The word “innovation” means “to make new.” It is a skill of life, and it is a central dynamic of leadership. It does not mean discarding the old, but building the new on what preceded. Apple is arguably the most innovative company in the world today. They keep coming out with products that are stunning in design and elegant in execution. Today’s announcement and description of the new iPhone 4 was no exception. Wow! Just when you thought their products couldn’t get better, they get better.
I noticed in their announcement these words: “When creating iPhone 4, Apple designers and engineers didn’t start with a clean sheet of paper. They started with three years of experience designing and building the phones that redefined what a phone can do. iPhone 4 is the result of everything they’ve learned so far.”
The very best forms of innovation build on what has been learned in the past. So it must be in Christian leadership. Theological innovation has always been suspect if it means overthrowing what is ancient and essentially true in exchange for a new truth. But innovation in the way we do ministry, in the way we communicate, and in the language that we use (because language is changing all the time) is a good and necessary thing. It does not mean trashing the old, but building on it.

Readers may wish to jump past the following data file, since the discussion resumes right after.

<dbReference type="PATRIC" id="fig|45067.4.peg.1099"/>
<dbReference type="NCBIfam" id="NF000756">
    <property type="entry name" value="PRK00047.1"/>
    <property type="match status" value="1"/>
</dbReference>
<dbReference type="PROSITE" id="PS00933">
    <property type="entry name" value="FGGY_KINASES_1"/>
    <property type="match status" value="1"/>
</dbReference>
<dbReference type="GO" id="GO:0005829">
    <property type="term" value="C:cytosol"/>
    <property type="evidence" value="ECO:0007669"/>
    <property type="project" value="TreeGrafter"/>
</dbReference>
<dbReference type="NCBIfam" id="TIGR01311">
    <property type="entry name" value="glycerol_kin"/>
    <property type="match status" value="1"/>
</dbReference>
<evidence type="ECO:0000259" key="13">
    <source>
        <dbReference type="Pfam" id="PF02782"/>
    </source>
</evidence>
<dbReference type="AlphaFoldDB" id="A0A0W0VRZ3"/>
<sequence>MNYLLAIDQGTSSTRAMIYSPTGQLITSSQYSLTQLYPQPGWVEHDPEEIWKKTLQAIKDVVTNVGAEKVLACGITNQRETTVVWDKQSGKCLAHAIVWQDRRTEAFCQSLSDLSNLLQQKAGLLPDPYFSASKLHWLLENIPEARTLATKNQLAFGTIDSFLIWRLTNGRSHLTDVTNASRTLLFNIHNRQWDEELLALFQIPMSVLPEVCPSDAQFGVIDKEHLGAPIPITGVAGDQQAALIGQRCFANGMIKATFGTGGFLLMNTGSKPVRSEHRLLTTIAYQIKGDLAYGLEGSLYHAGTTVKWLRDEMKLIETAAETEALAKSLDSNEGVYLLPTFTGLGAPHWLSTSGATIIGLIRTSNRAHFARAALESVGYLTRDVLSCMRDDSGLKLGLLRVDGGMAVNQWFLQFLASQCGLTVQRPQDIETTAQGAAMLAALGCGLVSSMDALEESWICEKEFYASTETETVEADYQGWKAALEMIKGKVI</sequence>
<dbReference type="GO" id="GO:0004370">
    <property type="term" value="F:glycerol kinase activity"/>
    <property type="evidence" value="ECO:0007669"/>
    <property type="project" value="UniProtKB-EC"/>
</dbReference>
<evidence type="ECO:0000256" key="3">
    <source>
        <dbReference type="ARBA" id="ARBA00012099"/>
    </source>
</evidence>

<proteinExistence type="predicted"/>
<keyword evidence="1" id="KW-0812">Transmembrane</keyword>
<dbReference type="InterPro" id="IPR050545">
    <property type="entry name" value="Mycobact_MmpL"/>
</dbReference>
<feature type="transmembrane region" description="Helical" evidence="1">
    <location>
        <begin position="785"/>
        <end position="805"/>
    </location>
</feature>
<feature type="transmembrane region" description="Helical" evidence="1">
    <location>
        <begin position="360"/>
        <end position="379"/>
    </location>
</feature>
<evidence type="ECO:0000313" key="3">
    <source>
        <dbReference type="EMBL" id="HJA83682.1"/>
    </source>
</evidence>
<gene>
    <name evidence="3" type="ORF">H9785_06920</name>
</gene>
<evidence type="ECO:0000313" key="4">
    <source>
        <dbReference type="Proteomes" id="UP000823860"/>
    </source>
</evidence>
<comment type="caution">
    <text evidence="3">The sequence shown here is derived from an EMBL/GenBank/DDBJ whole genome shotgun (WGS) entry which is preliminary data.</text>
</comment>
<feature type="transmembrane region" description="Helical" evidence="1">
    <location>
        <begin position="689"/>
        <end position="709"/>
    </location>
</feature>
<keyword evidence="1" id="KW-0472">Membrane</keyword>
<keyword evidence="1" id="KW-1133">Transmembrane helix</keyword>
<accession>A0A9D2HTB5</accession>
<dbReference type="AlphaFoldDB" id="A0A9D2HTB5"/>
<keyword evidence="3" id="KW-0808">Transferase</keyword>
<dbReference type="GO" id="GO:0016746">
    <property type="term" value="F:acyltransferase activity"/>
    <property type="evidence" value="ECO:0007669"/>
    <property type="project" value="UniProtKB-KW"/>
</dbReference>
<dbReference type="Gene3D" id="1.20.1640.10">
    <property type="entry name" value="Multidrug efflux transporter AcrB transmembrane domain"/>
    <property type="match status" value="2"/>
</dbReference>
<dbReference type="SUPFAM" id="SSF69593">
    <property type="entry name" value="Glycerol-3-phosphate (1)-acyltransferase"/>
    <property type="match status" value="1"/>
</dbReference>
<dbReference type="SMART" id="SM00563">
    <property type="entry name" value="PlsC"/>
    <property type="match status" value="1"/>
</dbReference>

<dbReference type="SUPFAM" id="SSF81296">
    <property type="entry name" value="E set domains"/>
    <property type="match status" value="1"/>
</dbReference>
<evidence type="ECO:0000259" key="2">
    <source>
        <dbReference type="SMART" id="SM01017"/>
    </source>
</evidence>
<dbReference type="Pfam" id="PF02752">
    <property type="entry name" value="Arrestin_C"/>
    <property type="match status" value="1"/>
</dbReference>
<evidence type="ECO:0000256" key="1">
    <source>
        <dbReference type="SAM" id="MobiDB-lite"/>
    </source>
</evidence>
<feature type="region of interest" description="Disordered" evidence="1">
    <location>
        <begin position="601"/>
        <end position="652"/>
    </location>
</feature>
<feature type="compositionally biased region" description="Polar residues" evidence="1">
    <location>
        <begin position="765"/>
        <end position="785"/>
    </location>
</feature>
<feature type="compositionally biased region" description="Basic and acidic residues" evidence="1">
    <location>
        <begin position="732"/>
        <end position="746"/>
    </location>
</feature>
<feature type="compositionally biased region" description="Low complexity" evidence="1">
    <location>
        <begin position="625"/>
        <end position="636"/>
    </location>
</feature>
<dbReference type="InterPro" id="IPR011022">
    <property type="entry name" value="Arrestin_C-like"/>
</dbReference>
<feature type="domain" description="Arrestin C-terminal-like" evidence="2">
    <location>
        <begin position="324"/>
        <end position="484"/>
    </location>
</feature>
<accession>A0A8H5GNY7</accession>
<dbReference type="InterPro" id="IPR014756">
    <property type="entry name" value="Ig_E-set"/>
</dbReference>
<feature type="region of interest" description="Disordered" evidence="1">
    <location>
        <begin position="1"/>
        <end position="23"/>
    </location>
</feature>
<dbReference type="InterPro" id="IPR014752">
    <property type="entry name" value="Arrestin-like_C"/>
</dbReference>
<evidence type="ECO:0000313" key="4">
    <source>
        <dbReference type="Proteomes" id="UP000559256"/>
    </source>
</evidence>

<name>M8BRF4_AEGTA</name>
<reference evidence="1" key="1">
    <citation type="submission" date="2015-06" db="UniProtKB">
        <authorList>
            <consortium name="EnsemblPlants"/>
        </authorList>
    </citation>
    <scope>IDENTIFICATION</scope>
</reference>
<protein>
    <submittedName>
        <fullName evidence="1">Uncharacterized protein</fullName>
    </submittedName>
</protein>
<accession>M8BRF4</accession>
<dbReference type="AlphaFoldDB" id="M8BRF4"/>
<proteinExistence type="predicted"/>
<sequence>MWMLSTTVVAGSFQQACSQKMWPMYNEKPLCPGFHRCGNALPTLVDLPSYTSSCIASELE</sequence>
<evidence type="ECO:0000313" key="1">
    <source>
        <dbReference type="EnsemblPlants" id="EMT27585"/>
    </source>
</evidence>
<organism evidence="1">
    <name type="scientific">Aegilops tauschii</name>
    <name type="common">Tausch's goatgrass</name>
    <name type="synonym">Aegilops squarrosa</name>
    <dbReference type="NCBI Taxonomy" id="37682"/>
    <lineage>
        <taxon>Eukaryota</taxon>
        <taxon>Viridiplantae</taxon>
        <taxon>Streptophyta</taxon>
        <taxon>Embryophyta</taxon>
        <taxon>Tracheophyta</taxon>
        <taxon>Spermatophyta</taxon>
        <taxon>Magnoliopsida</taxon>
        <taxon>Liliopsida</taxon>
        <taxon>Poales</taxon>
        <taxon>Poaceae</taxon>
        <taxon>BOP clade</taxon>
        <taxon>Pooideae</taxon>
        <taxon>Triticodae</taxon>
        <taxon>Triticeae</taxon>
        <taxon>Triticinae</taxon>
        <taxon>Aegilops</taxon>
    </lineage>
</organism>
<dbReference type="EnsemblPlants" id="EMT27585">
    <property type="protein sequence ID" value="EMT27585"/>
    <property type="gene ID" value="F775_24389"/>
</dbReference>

The lesson from Apple is that the best innovation means thinking about the end user. This is not the same thing as customer satisfaction. A lot of technical junk sells well, and it is not hard to sell a trashy gospel. When church leadership judges its authenticity by gross sales or customer satisfaction it relinquishes its prophetic voice and settles for babel. Mere Christianity becomes Mere Popularity. The lesson we can take from the success of Apple innovation is that envisioning the end user is a matter of taking stock of human nature, asking what works in human experience, and what the tools are to get there. And in the end, people appreciate that kind of innovation.
What do you think?